Matthew Quested’s hens are not at all shy of human company.
The Traditional Free Range eggs brand launched this year.
The hens have been known to hitch a ride on water delivery trucks.
The farm has a number of distinct paddocks for groups of hens.
The eggs are sorted by a weighing machine from Italy.
A Whangaripo Valley free range egg farm has proven that the economics of happy, healthy hens can produce a thriving business.
In the eight years since the farm was founded, it has grown from 24,000 to 60,000 birds on its 57ha farm, and produces 300,000 eggs each week.
Owner Matthew Quested says 2000 trees have been planted each year to keep building up a natural habitat for his hens. Matthew says a happy hen is one that has fresh feed and water, can roam outside and peck the grass, have dust baths, and is not enduring the stress of predators or overcrowding.
The farm is broken down into five different barns. Each has several access points to allow hens to move freely in and out through the paddocks.
The only time the doors are shut is when feral cats descend during kitten season to snatch a chicken.
The outdoor area, directly outside the chicken doors, is lined with lime rock which cleans the chicken’s feet on their way back from the paddocks.
The chickens are so free range that they have gained a reputation for hitchhiking their way out on trucks. A feed delivery truck got to Takanini before it realised it had a hen perched on its back.
Matthew says the cost of producing free range eggs over cage eggs is 40 per cent higher, but he believes it is the way of the future.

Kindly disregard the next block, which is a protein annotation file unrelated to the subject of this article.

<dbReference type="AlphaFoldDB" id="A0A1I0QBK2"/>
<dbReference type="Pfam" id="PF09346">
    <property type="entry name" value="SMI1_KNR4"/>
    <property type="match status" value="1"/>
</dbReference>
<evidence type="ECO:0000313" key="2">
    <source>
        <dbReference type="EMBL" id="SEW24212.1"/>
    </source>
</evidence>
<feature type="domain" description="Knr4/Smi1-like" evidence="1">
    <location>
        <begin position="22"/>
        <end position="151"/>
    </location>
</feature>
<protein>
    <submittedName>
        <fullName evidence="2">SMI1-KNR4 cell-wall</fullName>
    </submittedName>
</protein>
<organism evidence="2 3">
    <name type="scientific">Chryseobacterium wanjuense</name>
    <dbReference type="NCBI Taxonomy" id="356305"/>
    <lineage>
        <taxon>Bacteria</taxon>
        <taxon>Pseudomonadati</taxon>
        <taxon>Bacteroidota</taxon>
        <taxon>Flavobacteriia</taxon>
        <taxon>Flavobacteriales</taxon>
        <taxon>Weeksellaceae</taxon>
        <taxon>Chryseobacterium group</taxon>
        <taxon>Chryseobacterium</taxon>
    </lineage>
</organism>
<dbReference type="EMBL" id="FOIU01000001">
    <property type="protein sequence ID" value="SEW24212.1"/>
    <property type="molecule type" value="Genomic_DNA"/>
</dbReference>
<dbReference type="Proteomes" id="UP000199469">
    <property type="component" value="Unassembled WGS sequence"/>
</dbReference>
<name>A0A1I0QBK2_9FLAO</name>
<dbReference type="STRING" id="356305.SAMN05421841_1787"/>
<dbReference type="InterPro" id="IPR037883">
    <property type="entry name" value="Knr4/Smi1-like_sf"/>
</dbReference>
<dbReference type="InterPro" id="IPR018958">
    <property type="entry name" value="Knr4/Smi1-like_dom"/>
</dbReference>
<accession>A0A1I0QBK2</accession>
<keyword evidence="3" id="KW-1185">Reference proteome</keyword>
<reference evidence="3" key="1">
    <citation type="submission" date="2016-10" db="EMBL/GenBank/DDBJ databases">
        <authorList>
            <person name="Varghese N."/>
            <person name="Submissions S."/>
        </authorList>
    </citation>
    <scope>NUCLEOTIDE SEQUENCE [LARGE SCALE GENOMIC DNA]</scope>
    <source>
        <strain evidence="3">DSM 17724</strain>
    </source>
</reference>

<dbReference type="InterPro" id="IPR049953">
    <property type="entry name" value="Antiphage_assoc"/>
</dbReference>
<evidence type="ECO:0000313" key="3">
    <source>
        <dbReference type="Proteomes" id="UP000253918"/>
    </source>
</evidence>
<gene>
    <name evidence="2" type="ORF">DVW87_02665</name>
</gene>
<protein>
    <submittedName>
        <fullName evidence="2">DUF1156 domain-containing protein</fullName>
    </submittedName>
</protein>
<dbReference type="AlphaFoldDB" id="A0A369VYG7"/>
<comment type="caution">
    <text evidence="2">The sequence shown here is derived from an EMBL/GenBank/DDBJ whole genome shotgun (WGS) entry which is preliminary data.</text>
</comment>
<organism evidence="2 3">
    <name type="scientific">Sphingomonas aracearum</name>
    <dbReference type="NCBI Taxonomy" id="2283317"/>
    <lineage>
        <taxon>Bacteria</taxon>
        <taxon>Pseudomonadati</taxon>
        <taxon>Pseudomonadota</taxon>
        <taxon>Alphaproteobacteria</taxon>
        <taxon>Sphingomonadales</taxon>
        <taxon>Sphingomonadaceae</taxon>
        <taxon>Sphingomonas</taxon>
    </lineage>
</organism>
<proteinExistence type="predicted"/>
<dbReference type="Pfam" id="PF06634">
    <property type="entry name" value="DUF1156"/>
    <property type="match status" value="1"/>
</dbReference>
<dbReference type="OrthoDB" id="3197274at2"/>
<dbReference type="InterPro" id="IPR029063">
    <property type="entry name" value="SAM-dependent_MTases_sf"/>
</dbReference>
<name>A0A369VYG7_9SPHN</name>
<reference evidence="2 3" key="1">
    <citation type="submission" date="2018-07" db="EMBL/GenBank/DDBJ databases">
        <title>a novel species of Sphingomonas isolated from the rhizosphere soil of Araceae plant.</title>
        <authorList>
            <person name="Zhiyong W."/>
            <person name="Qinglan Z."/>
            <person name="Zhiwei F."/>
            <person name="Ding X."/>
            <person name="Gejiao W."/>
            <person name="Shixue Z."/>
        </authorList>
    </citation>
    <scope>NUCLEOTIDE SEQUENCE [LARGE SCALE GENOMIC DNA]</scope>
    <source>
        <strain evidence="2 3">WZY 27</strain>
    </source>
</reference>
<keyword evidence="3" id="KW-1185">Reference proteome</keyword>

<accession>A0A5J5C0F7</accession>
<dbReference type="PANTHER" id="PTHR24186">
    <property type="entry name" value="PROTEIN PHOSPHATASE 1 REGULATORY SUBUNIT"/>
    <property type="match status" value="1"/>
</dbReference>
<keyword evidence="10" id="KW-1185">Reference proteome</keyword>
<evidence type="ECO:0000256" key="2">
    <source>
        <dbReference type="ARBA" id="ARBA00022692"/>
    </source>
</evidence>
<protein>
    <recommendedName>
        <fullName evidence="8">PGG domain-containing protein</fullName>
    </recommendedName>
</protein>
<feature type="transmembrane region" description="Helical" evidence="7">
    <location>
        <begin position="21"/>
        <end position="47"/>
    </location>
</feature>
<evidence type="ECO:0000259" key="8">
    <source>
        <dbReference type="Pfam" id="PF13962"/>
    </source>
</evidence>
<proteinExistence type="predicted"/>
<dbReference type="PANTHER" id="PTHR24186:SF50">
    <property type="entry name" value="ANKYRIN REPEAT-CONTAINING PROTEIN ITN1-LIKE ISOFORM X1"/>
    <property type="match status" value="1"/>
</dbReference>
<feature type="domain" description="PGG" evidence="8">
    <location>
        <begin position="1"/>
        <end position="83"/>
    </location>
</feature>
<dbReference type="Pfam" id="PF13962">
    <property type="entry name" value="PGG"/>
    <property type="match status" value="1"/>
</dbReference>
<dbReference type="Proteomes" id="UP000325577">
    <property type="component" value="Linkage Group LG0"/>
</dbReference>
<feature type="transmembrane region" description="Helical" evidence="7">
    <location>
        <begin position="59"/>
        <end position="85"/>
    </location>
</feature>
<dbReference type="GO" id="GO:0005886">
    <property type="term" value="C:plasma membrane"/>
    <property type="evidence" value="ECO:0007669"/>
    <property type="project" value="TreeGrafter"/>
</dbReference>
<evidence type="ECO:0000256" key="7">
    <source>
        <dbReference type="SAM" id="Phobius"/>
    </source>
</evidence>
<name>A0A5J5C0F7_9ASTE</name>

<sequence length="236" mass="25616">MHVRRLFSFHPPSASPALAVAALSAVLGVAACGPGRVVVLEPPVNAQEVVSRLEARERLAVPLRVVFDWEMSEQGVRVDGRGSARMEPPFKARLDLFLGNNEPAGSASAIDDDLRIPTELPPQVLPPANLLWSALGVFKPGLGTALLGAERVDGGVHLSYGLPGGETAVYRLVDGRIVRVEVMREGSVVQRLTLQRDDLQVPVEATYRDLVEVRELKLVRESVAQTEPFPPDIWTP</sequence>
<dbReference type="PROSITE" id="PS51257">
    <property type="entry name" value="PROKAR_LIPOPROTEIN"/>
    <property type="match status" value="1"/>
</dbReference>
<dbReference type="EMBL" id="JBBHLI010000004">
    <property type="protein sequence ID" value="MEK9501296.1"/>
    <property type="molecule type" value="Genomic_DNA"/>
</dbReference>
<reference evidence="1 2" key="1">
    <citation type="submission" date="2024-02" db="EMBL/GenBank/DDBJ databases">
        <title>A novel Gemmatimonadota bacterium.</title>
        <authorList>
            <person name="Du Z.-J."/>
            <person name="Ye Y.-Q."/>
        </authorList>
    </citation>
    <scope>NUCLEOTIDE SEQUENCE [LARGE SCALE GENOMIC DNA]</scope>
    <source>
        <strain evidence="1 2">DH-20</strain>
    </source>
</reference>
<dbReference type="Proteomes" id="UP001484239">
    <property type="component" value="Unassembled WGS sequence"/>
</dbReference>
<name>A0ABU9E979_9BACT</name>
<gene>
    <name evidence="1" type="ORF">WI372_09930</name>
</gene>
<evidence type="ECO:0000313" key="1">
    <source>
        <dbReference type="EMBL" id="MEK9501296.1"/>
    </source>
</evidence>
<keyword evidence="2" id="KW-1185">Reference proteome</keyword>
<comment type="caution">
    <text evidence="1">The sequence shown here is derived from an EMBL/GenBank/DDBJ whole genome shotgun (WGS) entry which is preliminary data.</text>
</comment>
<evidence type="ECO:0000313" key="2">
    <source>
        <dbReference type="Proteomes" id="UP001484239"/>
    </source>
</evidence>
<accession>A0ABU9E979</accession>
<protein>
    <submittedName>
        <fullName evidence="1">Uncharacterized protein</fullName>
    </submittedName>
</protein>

“If you had ever been to a cage farm, you would never buy a cage egg again,” he says.
He also draws a distinction between free range eggs and barn eggs, which merely means the hens live in a large shed without cages.
Whangaripo Valley Free Range eggs are distributed to smaller grocers in north Rodney, as well as a few speciality grocers in Auckland.
The farm also supplies eggs to Whangarei-based Otaika Valley Free Range eggs.
This year, Matthew launched a new brand, Traditional Free Range, to supply eggs to Countdown and New World supermarkets throughout Auckland.
He says supermarkets approached the farm to distribute eggs in Hamilton, but he declined in order to keep the “food miles” of his eggs down.
Eggs from the Whangaripo farm are delivered the day after they are laid.
In New Zealand, eggs officially have a shelf life of 35 days. The average age of an egg in a supermarket is 21 days.
Matthew says fresh eggs are much better for poaching because the egg white holds together better.
The farm employs 26 local workers instead of automating its production line.
“There might be the odd feather on our eggs, but all of our eggs are hand checked to ensure they’re not broken.”
A 24-tonne feed truck makes chicken feed deliveries two to three times a week, and Matthew spends $130,000 a month on feed.
“So, it’s not chicken feed,” he jokes.